Responsible sailing (and boating in general) has a lot to do with common sense. Taking the time
before your voyage and during your trip to take a moment and think could save you and your
passengers from irreparable harm or danger. While you are out sailing, remember to check the weather and know the signs. If you see the sky darken unexpectedly or the wind pick up, play it safe and head back to the dock. This can happen quickly on the lake even when it’s not in the forecast. Avoid crowded areas. This may prove difficult during the holidays on the lake, but fewer boats means fewer chances for collisions. Avoid alcohol and drugs while you are sailing. You have a responsibility to yourself and those around you to operate your sailboat while you are completely sober and cognizant. Be sure to get enough sleep before your journey so that you are fresh and alert during your sailing. Take care of your physical needs. Remember to keep hydrated and to get protection from the sun. If you are not proficient already, swimming classes will imbue you with important life skills that could greatly increase your chances of survival in the event of an emergency. Try not to sail alone. Not only does company often make the sail more enjoyable, it also ensures that you have at least one companion to help address any problems that may arise. If not, join up with club members to take your boats out together. Know how to handle your boat. Sailing classes are beneficial to new and seasoned sailors alike. There is always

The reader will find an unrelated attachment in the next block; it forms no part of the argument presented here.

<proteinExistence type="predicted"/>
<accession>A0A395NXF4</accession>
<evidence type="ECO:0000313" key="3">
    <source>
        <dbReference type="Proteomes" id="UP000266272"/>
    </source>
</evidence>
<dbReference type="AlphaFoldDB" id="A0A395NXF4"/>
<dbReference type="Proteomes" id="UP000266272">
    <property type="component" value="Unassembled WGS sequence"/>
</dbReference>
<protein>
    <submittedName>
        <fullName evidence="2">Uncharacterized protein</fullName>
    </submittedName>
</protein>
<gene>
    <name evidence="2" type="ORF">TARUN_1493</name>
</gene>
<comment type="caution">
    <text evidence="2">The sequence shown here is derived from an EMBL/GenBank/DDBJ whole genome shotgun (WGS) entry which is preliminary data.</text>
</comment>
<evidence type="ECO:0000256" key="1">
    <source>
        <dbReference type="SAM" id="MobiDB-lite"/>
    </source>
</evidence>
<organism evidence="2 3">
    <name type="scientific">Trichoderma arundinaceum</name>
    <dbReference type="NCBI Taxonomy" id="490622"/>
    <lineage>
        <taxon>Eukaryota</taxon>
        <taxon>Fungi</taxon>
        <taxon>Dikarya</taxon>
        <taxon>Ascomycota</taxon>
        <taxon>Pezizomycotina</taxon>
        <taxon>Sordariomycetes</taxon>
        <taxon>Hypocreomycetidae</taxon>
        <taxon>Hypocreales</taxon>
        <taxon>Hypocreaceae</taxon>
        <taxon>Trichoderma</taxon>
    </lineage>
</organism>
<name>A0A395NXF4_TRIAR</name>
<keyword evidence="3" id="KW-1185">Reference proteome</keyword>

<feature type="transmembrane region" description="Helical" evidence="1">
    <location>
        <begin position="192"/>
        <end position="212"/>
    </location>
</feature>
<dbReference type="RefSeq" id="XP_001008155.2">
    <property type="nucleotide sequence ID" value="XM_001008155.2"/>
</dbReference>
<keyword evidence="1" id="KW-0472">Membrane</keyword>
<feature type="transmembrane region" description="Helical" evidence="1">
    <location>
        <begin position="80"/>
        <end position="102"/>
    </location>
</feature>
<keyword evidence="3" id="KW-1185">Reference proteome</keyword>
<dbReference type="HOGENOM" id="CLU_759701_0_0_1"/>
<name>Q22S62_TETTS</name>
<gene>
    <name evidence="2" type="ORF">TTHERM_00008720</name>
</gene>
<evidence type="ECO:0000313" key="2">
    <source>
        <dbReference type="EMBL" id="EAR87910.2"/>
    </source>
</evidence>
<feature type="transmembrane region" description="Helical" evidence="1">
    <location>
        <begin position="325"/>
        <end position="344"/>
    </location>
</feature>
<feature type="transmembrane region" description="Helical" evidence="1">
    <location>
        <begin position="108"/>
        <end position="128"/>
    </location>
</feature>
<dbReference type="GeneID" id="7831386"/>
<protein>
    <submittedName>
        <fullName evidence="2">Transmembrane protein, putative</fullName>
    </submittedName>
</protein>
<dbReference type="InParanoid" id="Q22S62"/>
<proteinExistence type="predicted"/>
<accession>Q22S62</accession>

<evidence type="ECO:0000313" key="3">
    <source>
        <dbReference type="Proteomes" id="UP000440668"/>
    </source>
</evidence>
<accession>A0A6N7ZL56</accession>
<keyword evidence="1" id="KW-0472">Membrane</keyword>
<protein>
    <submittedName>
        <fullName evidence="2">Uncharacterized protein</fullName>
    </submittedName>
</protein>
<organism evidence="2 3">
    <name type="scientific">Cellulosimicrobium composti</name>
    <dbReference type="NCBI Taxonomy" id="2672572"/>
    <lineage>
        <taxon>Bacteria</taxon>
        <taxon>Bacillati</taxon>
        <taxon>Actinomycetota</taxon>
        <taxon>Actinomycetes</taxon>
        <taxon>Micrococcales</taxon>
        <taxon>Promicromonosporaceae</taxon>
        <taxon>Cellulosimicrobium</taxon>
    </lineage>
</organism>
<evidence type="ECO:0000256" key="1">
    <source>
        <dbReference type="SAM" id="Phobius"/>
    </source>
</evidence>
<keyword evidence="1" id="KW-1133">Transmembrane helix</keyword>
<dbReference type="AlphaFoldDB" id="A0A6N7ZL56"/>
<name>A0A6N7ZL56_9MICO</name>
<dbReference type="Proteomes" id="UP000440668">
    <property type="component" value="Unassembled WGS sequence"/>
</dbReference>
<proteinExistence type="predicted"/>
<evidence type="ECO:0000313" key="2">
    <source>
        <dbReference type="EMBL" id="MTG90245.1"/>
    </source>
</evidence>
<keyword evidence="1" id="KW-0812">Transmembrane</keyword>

more to learn and improve upon. Kevin Detrick has offered to help provide training from the basics of sail shape and trim to advanced racing tactics.
Sailing is one of the best ways to enjoy nature, explore, and experience a fun challenge
outdoors. Planning and preparation beforehand will help you to be a good skipper for yourself and your passengers, and accurate, relevant sailing knowledge, common sense, and correct sail and line handling will help ensure that your adventures are fun-filled and accident free. Enjoy your sailing expedition but remember to do so in safety for your sake and the sake of those around you.
On the schedule this coming week we have Race five on Sunday July 22nd . The Melges crew is on the schedule for Race Committee, and Fiddler’s Green is to coordinate the following picnic duties.
Before the month is out we have the Bob Schmidt Regatta to look forward to on July 28 th where the usual skippers are to release the helm! This race is a chance to for the ladies, children, rookies, or total novice crew to take their turn on the helm and see what it’s like! I am really looking forward to it. Please let Kristen know if you will be participating. We also have Wally Lake Fest to look forward to on August 25 th from noon till 4:00pm. Please let Kristen know (if you have not already done so) whether your boat will be available to give rides, how many you can take, and what shirt sizes you need.